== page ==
"Evidence-Based Practice of Repeat Cesarean Sections and Vaginal Births after Cesarean Section" is a delightful example of a paper on pregnancy. The reproductive health sector has undergone enormous changes in the recent past. Specifically, childbearing procedures have become safer for both the mother and the child. This is the general analysis consideration, meaning that unsecure child bearings have been experienced. Contemporary times have seen an increase in cases of cesarean and a decrease in that of vaginal births. The natural way of giving birth is slowly being replaced by a cesarean section.
The important aspect to highlight in each of the two is the underlying benefits and risks of each method of childbirth. There have been observed cases of repeated cesarean as well as that of vaginal birth after cesarean section (VBAC). These aspects will be explored in this paper and evidence of practice presented. Repeat Cesarean Sections Health care specialists have noticed the rising cesarean numbers around the world. These specialists alongside other associate experts have begun campaigns to advocate for reduced cesareans. Women have intentionally and unintentionally opted for cesarean sections. Some cesarean sections have been involuntarily administered, while others have been termed voluntary.
When a woman is in labor and fails to give birth the normal way, surgical teams have been availed to address the issue by carrying out a C-section in a bid to assist the mother. Some cesareans have been carried out on voluntary grounds. Women who are capable of delivering normally have had to undergo cesarean section by choice (Menacker 2003). Cesarean sections have increased maternal-newborn health complications. Surgical procedures have been associated with a number of complications that affect both the mother and the newborn.
Increased cesareans have also resulted in the increased cost of health care, especially in the US. This is so due to the health care financing modes of the different states. However, whether the C-section is intentional, unintentional, voluntary, or involuntary, the benefits and risks of its practice are important to consider. It is also important to outline what benefits and risks relate to a planned or unplanned cesarean. An unplanned cesarean is carried out during labor when it is established that the mother is not in apposition to deliver normally.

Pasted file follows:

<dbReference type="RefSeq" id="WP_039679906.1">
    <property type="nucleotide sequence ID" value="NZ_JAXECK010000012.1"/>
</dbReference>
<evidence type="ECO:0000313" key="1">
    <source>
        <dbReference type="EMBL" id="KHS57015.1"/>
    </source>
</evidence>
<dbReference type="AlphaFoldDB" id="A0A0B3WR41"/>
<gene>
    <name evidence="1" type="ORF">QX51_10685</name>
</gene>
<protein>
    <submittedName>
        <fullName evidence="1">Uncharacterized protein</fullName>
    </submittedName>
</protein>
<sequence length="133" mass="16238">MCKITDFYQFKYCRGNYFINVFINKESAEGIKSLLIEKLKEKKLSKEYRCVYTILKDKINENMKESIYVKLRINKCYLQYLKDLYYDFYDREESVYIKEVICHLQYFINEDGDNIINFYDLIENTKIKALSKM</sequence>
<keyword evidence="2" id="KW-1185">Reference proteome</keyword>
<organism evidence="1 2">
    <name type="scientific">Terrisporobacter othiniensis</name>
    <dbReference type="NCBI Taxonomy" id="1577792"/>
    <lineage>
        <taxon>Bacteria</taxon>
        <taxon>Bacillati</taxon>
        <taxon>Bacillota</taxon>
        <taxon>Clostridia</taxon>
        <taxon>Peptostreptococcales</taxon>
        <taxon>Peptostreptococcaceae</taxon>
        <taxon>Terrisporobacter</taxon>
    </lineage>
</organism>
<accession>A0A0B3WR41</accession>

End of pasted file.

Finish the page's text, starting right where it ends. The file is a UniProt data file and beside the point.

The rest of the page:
This has been termed as an emergency in many reproductive health care institutions. Surgical teams are provided in delivery rooms in case of an emergency. On the other hand, a planned cesarean is a voluntary one. The woman prefers to undertake a cesarean instead of going through the natural birth-giving process. Medical researchers have proven this type of cesarean is safer than the unplanned. Infections and surgical injuries are not often reported as is the case in an unplanned cesarean. Fewer risks, therefore, characterize planned cesarean compared to the unplanned cesarean. Repeat cesarean sections are deemed as a gateway to increased health risks and complications.
Several cesarean procedures have been said to affect the mothers’ physical status negatively. Repeat cesarean patients have had to spend more days in hospital compared to vaginal birth patients. Their emotional welfare has been comprised especially when complications emerge. Resultant complications have relatively affected other aspects of motherhood, including breastfeeding and the health of the newborns. Health issues in these babies may start when they are young and consistently become complex as the children grow and develop (Guise, 2004).
On the same note, the future productivity of mothers has been comprised. Complications and the occurrence of emergencies in women who have had several C-sections are higher compared to those women who give birth the normal way. Although repeat sections have been prevalent in recent times, women who ought to do it should gather enough information about the procedure. Many medical researchers have published their results on the prevalence of repeat cesareans in America and around the world. These researches present diverse, dynamic, and sufficient information that is useful in guiding women on the best delivery methods.
Although an emergency may not allow for normal delivery, medical specialists have been vocal in advocating for vaginal deliveries. Repeated cesareans make the situation worse for the woman, thus the advocacy of a normal delivery procedure rather than cesarean, whether it is done for the first time or it is a repeat. However, during an emergency, the situation is critical and therefore it is should be upon the medical team to decide which is the best way out. Vaginal Births After Cesarean (VBAC) Successful cases of VBAC have been reported in many reproductive health care facilities.